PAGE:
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NCJ Number: 134804 Find in a Library
Title: Community Safety, Crime Prevention and the Local Authority (From Policing and the Community, P 45-53, 1987, Peter Willmott, ed. -- See NCJ-134801)
Editor(s): J Bright
Date Published: 1987
Page Count: 9
Sponsoring Agency: Policy Studies Institute
London, NW1 3SR, England
Sale Source: Policy Studies Institute
100 Park Village East
London, NW1 3SR,
United Kingdom
Type: Legislation/Policy Analysis
Language: English
Country: United Kingdom
Annotation: This analysis of crime prevention policy and programming in Great Britain argues that crime prevention should be led by local governments rather than by the police, should be supported by investment in infrastructure and social facilities as an alternative to more spending on the criminal justice system, and should draw heavily on citizen views.
Abstract: National and local surveys revealing that most crime is unreported have produced growing interest in crime prevention. Until recently, the generally accepted assumption has been that the police have the main responsibility for crime prevention. However, the limitations of police crime prevention have also received recognition, with the experience of the Safe Neighborhoods Unit in London indicating that police beats are too large and police-community contacts too limited and unproductive for police to have the only role. A more useful framework would increase the role of local government and emphasize localized service provision, corporate management, interagency cooperation, and citizen participation. Policy should also focus on protecting the groups most at risk and providing victim services. It should also recognize that crime problems have been intensified by the withdrawal of resources from the depressed parts of our cities and that crime reduction might be expected to follow a return to levels of investment sufficient to sustain viable neighborhoods. 12 references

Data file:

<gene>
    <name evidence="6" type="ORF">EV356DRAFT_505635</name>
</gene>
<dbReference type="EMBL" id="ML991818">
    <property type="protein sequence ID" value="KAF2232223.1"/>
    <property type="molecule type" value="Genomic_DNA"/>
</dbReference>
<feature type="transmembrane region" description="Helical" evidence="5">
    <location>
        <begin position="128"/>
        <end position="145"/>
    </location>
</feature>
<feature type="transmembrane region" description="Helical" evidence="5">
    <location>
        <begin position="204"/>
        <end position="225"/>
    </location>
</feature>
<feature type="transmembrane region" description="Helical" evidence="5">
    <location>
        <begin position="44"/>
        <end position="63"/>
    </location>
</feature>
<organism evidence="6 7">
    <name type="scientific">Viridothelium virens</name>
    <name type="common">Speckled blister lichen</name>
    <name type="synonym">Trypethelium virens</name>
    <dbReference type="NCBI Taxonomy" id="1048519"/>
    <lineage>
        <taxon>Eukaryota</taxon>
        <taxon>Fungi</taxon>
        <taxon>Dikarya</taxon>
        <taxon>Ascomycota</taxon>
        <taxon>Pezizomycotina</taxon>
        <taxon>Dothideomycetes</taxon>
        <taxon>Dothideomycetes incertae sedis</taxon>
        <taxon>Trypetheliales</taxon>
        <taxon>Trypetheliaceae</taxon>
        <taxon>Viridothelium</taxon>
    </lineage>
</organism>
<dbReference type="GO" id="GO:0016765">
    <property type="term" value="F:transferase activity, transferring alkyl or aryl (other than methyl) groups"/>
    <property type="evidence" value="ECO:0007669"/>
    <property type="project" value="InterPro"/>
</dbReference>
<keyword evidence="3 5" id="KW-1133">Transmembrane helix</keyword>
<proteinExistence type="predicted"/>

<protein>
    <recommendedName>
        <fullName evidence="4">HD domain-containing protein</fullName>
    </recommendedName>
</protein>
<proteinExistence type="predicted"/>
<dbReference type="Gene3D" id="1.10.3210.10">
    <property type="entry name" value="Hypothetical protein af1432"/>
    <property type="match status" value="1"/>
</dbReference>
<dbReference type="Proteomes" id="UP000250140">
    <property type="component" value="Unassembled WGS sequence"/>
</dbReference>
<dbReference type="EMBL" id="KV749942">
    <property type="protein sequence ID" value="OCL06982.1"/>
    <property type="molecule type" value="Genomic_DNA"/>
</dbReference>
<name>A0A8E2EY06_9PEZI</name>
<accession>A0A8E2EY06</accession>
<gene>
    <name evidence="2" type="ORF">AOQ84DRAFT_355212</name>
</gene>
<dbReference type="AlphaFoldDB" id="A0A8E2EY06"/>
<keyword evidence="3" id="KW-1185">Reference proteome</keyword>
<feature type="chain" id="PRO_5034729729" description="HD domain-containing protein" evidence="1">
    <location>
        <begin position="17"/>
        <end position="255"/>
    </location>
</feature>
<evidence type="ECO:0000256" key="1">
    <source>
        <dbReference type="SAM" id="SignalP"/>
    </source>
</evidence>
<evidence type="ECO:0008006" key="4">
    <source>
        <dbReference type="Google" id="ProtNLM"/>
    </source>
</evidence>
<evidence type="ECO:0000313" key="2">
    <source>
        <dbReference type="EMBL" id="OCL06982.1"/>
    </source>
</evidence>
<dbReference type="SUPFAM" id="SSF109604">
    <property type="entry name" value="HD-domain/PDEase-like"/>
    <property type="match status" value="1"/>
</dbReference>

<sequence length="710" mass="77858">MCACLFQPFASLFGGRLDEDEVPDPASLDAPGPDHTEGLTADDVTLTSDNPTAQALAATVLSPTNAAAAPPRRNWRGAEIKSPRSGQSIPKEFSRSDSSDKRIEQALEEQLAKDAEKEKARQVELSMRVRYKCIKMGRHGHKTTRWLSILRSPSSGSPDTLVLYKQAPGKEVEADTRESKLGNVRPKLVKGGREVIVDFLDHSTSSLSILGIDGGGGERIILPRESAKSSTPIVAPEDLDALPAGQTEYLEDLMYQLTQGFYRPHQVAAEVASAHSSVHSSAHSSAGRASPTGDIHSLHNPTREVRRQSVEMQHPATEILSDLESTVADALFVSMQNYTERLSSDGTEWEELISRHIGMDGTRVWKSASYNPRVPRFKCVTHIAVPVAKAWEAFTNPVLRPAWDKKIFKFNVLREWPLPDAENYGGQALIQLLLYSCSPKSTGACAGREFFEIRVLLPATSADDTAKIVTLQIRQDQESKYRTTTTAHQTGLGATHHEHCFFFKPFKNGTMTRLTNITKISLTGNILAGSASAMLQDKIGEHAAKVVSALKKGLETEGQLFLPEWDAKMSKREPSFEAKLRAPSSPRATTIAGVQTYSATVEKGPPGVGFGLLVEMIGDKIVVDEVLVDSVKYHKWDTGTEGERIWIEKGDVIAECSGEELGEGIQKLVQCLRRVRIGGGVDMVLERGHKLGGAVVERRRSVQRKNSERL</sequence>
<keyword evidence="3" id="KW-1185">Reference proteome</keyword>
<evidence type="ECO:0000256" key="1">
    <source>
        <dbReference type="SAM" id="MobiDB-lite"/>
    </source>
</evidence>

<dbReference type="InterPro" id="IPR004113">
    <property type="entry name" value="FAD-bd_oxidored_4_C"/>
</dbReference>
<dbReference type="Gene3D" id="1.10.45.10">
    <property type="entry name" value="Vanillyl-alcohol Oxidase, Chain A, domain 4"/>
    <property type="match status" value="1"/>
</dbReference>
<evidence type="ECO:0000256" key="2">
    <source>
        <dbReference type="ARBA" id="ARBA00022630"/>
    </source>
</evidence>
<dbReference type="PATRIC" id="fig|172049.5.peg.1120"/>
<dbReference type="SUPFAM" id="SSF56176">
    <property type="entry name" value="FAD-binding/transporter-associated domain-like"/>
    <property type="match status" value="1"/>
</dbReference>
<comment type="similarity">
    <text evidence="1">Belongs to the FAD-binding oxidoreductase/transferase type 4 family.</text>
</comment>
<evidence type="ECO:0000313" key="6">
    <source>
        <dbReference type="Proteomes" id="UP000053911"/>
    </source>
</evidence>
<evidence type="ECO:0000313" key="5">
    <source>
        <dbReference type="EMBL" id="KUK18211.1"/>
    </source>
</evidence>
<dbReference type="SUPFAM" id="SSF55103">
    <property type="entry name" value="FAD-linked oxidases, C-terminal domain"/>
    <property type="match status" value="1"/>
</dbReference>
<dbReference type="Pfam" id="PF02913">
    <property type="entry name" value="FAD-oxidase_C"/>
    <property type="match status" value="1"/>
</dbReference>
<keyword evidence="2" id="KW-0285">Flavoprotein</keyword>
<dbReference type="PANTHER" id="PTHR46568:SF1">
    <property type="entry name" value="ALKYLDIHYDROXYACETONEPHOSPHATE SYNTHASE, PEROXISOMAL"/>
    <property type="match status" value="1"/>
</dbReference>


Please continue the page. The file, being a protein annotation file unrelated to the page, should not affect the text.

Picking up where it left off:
Main Term(s): Foreign crime prevention
Index Term(s): Community involvement; Crime prevention planning; Police effectiveness; Social conditions; United Kingdom (UK)
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